CompactFlash (often abbreviated CF) is a pin-for-pin IDE compatible technology that can be used in retro PC setups. However, CF cards are not all the same.

NAND Flash Types

NAND memory uses cells to store data. Cells are the smallest individually addressable unit of memory. There are multiple types of NAND flash memory. I will be covering SLC and MLC here, which are most commonly found. For a more in-depth article on the differences, check out this Solid State Buyer's Guide from Tom's Guide. (It's from 2009, and the manufacturing processes that drive this technology have gotten a little better since, but it still describes the technology itself in a correct and detailed manner.)

SLC (Single Layer Cell)

SLC is the more basic of the two cell types. Each cell corresponds to exactly one bit of data, which can be individually accessed and turned on or off. Due to the greater density of circuitry required in order to achieve this precision, this type of flash memory tends to be noticeably more expensive when compared among similar capacity cards.

SLC tends to last longer, be more reliable, and perform better in throughput tests than its MLC counterpart. Industrial CF cards will often (but not always) feature SLC flash memory.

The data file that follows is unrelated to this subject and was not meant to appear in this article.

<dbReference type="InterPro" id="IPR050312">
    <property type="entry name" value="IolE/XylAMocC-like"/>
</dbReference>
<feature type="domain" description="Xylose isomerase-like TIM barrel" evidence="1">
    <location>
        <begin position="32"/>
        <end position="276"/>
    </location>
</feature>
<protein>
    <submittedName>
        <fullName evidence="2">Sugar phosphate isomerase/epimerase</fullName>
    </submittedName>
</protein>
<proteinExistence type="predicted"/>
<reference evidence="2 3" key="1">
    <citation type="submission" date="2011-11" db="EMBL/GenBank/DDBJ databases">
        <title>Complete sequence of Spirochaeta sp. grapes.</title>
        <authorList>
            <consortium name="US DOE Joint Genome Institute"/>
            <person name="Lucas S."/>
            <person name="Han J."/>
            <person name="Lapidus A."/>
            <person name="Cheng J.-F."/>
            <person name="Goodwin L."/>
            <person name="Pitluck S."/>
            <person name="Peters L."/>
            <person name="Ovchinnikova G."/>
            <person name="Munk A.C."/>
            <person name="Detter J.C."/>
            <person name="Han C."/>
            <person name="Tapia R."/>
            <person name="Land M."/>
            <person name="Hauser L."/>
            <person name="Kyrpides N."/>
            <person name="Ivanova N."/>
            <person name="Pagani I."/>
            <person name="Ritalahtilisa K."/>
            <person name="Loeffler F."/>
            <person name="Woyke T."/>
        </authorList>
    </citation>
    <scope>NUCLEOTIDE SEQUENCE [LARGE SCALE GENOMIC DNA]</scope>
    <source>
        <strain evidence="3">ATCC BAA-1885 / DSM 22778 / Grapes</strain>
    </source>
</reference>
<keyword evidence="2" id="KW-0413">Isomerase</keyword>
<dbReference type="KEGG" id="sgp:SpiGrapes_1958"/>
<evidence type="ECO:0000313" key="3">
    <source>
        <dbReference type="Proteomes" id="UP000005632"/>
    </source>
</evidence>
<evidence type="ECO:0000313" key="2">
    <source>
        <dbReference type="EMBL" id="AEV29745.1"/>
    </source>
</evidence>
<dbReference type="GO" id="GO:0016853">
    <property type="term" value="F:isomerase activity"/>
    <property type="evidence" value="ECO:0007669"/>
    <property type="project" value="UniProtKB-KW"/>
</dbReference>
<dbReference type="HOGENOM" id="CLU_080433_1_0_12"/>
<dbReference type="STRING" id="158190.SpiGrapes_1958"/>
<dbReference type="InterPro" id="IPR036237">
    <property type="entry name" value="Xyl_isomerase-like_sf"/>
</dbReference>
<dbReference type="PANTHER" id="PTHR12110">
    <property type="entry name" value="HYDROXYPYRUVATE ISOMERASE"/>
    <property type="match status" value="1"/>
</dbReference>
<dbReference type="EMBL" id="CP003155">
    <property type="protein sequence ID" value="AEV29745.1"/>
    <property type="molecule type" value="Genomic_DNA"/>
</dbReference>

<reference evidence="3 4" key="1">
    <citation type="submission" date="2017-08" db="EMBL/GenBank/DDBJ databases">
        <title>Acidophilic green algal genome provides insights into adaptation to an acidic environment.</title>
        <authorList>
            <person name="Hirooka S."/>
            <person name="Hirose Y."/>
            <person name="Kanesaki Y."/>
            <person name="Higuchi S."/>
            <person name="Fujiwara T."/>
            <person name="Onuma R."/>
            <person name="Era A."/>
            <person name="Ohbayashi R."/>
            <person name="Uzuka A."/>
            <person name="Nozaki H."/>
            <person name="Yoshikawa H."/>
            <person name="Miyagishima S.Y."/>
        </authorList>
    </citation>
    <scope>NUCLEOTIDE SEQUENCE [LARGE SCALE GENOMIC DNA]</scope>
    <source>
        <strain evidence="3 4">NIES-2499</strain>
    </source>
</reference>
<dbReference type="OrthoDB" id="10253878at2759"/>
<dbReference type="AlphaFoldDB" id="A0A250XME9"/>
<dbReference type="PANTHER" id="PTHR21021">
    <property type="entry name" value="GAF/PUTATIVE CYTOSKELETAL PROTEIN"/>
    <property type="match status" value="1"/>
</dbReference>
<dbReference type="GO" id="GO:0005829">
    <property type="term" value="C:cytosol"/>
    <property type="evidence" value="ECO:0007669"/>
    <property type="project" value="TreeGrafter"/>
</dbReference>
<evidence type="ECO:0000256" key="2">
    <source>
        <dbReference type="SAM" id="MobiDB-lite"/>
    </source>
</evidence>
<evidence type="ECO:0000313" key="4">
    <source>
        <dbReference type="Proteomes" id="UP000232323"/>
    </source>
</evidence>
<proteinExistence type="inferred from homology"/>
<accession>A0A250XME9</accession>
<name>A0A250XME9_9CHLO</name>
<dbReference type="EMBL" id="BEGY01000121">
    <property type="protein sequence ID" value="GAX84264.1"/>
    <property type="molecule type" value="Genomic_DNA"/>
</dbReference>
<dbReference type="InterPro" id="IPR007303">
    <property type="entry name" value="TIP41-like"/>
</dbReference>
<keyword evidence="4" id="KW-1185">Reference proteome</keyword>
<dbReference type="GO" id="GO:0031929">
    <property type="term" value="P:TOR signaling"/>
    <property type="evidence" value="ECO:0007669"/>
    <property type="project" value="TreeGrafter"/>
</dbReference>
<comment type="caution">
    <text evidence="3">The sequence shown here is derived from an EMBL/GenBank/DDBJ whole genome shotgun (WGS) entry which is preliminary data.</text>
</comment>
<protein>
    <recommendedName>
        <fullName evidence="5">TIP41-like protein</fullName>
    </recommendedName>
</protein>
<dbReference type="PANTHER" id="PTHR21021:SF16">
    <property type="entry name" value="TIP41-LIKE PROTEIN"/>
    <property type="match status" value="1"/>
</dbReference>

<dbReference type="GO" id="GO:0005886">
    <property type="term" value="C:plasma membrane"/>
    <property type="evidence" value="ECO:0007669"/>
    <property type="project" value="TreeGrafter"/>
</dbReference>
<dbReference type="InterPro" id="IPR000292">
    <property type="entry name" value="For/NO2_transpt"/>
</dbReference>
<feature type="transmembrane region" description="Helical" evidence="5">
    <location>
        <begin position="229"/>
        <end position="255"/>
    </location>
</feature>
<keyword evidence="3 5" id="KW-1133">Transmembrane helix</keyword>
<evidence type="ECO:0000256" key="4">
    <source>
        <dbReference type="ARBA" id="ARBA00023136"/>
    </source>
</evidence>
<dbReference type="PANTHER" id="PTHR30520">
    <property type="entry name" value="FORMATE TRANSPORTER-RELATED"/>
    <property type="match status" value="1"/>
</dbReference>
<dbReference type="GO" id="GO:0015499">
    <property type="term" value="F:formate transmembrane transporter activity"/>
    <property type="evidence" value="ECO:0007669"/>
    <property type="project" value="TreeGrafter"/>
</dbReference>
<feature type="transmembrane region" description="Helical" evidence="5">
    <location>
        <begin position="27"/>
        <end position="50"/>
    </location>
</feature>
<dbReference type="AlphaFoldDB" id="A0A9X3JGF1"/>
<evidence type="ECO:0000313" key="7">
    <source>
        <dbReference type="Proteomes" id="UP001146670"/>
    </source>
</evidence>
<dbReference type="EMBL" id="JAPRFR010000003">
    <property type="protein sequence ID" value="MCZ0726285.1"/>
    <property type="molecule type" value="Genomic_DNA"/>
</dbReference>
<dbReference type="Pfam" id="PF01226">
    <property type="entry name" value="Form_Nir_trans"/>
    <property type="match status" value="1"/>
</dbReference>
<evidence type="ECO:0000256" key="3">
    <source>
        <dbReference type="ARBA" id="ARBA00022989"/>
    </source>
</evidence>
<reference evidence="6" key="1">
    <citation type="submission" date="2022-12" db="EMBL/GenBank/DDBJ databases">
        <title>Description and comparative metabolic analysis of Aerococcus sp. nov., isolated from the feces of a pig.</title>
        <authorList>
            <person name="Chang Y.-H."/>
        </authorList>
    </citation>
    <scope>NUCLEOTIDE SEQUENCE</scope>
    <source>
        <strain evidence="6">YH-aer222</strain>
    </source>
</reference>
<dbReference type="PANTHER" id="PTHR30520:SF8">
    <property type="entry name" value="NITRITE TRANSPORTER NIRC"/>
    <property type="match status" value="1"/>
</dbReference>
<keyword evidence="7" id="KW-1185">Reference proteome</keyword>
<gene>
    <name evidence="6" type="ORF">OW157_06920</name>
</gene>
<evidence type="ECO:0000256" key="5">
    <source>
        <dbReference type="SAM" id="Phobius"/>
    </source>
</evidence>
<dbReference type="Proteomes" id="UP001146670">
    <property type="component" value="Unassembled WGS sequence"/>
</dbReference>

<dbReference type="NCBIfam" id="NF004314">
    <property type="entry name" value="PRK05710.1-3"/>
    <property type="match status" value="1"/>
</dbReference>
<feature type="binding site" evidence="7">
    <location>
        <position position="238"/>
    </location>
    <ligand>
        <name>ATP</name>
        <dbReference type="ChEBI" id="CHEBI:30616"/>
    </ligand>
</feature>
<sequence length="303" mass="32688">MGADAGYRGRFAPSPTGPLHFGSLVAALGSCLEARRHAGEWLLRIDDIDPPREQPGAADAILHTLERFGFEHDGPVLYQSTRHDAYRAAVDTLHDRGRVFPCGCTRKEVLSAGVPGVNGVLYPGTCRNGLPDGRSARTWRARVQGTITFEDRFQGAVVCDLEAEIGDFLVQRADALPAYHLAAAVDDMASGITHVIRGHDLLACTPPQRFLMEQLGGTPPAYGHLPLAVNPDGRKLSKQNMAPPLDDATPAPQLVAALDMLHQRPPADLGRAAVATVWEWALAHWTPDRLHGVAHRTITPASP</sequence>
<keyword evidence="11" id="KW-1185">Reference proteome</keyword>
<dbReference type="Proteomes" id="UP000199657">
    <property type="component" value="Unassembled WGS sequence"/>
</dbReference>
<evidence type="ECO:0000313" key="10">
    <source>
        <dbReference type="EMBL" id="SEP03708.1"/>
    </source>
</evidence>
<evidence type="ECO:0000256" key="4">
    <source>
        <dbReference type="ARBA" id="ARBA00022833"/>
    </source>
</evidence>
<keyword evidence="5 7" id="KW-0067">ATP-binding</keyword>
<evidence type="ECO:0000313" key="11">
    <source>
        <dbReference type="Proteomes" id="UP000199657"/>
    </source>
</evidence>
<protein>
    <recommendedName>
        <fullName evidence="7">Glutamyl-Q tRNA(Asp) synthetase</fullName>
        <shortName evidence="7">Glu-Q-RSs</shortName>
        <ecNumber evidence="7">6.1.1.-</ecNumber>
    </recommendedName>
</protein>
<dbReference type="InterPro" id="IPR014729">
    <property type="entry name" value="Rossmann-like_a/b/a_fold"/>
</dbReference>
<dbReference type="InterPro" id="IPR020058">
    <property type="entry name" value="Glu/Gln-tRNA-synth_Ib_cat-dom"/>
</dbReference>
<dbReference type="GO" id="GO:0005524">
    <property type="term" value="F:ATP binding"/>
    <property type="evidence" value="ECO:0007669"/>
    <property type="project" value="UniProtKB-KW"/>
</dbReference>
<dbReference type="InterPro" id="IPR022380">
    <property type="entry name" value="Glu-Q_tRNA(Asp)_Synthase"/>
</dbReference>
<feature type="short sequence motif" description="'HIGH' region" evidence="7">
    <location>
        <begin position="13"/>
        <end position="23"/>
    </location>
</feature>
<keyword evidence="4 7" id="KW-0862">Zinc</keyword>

MLC (Multi Layer Cell)

MLC is the more common of the two cell types. Each cell corresponds to two or more bits of data. Reading data from MLC flash memory is at best no more reliable than with SLC, and often less so. It also tends to be slightly slower for read access and much slower for write access due to needing to access greater portions of the memory at once in order to perform operations.

MLC tends to be more readily available and is priced far more favorably than its SLC counterpart. Consumer CF cards are almost always MLC.

CF Types

In addition to differences in flash memory type, there's a distinction between consumer and industrial CF cards that may make a difference depending on the operating system that is being used. Even though CF cards can be connected to an IDE header on the board using a simple adapter, some of their properties can still be discerned.

There is a bit which is set or cleared depending if the CF card reports itself as a removable disk or a fixed disk.

On MS-DOS, Windows 95, Windows 98 and Windows Me, a CF card will always appear as a fixed disk. The operating system does not make a distinction.

On Windows 2000 and later, industrial CF cards will appear as fixed disks and consumer CF cards will appear as removable disks. This changes the way in which the operating system treats file access. It also determines eligibility for disk defragmentation.

Some operating systems will refuse to be installed on a removable disk altogether.

Which To Get?

There's a huge supply of CF cards out there. Most of the reasonably priced ones by this point are used. It's not feasible to get industrial CF cards from consumer retailers; they're generally only available second-hand from auction sites or through industrial electronics suppliers. I'm going to list a few I've used here.

Lexar Professional 1066x 128GB